- Pressure or fullness in the ears
- Muffled hearing
- Pain in the ears
- Ringing in the ears (known as tinnitus)
- Issues with balance
- A popping or clicking sensation in the ears
Children are often more at risk for developing Eustachian tube dysfunction because these tubes are shorter than they are in adults. This means that it’s easier for bacteria or fluid to get trapped within the middle ear. The good news is that these symptoms usually go away on their own and typically without treatment. There are things you can do such as chewing gum to help make the issue go away. If the problem persists then it’s time to see an otolaryngologist.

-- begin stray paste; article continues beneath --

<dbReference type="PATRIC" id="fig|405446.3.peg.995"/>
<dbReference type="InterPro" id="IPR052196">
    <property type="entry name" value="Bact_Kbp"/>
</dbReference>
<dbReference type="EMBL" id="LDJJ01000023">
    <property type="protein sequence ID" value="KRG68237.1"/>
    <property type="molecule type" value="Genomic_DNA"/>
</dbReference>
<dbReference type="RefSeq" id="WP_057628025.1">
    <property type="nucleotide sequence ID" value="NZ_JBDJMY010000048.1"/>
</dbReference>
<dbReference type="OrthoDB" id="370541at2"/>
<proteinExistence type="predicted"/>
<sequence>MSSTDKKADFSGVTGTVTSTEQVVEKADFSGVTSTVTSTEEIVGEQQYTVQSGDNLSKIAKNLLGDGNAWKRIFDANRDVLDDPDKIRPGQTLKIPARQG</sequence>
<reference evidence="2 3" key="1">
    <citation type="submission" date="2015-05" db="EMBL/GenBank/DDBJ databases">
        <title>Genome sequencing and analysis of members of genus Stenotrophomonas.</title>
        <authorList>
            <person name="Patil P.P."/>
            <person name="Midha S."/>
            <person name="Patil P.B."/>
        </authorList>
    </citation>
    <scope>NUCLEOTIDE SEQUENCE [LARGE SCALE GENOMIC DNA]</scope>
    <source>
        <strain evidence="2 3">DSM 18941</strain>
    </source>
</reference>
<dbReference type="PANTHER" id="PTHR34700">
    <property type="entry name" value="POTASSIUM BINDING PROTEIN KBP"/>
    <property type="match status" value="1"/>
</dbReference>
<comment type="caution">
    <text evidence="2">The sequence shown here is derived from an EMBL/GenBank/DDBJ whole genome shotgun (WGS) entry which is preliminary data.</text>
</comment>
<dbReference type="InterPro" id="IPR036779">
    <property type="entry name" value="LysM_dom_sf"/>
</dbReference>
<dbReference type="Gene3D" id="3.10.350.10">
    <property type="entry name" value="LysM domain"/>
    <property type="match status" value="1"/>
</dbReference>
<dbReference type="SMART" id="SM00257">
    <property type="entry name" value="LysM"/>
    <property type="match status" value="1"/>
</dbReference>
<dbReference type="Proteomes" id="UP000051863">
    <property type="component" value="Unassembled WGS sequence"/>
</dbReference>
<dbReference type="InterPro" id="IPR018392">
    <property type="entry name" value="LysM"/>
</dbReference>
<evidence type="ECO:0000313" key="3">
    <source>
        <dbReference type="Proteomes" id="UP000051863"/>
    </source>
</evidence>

Once your ENT doctor has conducted a thorough examination of you or your child’s ears there are several approaches for alleviating the symptoms of eustachian tube dysfunction:
- If Eustachian tube dysfunction is due to an allergic reaction then your doctor may prescribe decongestants or antihistamines, which can reduce swelling and target the body’s response to the allergen.
- A minor procedure can be performed in which an otolaryngologist makes a small incision in the eardrum to remove the fluid that’s trapped in the middle ear. The eardrum will then heal in a couple of days.
- Sometimes implants are placed into the eardrums to help drain the fluid and to prevent fluid from building up. This is a recommended treatment for children who develop frequent ear infections due to eustachian tube dysfunction.
- A special balloon catheter procedure (similar to the one used to treat chronic sinusitis) can be directed into the nose and into the eustachian tube, where it opens up the tubes to help them drain properly.